The noteworthy salons and spas in Southcentral Alaska are proof that top-notch services aren't always hard to find.
When clients get something sparkly (like my rock star fingernails; unfortunately, this photo doesn’t do them justice), Heather Reynosa-Davis has them admire their nails in a sunbeam before they leave. She applied Young Nails glitter onto CND Shellac to create my rock star fingernails.
Wasilla, Palmer, and Anchorage, Alaska — Sree Roy, Managing Editor — Much like prospectors during the gold rush, nail techs in Alaska find themselves in wildly different scenarios — some techs strike it rich with a thriving business, while many others get disheartened and drop out of the industry. Alaska, one of the last states to establish a manicurist license, requires only 12 hours of training (and none of that time has to include practical demos) to do nail services in a salon. That translates into techs essentially learning the career apprenticeship-style, hoping that an established nail tech will take the newbie tech under her wing and teach the newbie how to do manicures, pedicures, and (if she’s lucky) enhancements after she’s already started at a salon.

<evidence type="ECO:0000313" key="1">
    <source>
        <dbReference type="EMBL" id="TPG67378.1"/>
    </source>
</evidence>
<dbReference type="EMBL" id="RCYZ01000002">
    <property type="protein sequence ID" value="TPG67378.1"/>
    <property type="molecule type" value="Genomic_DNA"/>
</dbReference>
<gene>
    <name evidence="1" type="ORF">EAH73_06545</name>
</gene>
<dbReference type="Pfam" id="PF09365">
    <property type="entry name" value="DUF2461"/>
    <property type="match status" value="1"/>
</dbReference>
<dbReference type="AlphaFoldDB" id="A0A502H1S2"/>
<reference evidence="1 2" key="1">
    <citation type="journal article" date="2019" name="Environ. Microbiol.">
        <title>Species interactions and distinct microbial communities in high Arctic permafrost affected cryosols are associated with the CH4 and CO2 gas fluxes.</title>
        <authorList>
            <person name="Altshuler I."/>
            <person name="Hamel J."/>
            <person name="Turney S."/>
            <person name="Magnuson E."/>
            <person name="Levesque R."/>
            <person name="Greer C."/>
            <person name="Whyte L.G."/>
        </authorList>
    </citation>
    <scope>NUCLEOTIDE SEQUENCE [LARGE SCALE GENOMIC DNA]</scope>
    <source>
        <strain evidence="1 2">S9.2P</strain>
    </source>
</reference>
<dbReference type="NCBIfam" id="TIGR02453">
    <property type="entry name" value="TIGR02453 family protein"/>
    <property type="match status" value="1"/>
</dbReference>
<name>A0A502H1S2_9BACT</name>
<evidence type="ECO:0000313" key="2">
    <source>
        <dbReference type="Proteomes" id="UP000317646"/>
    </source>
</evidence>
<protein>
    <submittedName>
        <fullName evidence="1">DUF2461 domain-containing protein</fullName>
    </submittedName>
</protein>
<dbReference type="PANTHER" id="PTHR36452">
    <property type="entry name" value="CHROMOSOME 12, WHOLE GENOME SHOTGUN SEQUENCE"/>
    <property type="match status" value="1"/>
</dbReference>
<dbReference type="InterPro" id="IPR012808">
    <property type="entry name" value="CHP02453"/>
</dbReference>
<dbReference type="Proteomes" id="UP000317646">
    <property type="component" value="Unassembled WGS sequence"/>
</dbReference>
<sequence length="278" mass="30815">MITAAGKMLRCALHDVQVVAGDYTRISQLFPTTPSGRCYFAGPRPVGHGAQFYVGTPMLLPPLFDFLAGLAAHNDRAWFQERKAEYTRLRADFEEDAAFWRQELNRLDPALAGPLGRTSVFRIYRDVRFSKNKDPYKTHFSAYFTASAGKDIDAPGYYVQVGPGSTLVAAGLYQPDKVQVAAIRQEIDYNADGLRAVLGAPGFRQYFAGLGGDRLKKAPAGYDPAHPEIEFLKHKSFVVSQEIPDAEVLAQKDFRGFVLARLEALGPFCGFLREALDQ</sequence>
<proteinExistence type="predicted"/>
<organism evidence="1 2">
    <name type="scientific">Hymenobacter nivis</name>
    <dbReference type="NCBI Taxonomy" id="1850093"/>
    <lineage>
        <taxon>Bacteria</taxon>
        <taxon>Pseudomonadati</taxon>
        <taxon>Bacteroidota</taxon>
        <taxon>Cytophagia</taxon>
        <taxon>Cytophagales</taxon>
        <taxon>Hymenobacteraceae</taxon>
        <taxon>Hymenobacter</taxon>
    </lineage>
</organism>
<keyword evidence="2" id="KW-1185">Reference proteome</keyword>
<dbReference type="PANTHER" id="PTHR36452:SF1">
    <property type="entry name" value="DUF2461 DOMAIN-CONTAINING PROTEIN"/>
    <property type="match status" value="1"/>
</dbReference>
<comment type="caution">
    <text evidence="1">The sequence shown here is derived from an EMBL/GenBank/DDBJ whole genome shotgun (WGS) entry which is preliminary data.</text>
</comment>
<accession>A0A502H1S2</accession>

Selah owner Jennifer Cramer (left), Country Cutts nail tech Heather Reynosa-Davis (right), and I pose in front of the cozy fireplace at Selah.
Still, for the techs who find mentors, take their businesses seriously, and treat their clients well, there is a great career opportunity in nails. "I want people to see there is a market here," says Heather Reynosa-Davis, a nail tech who’s lived in Alaska on and off for the last 20 years. Davis earned her license in Nevada (which, as a state with a 500-hour licensing requirement, gave her a head start over most other Alaska techs), then furthered her nail education by becoming a CND grand master nail stylist and education ambassador. She tries to help satiate the demand for advanced nail education in the state by mentoring techs, teaching classes, and networking. One Thursday in July, Davis guided me through Southcentral Alaska on a tour of noteworthy salons and spas.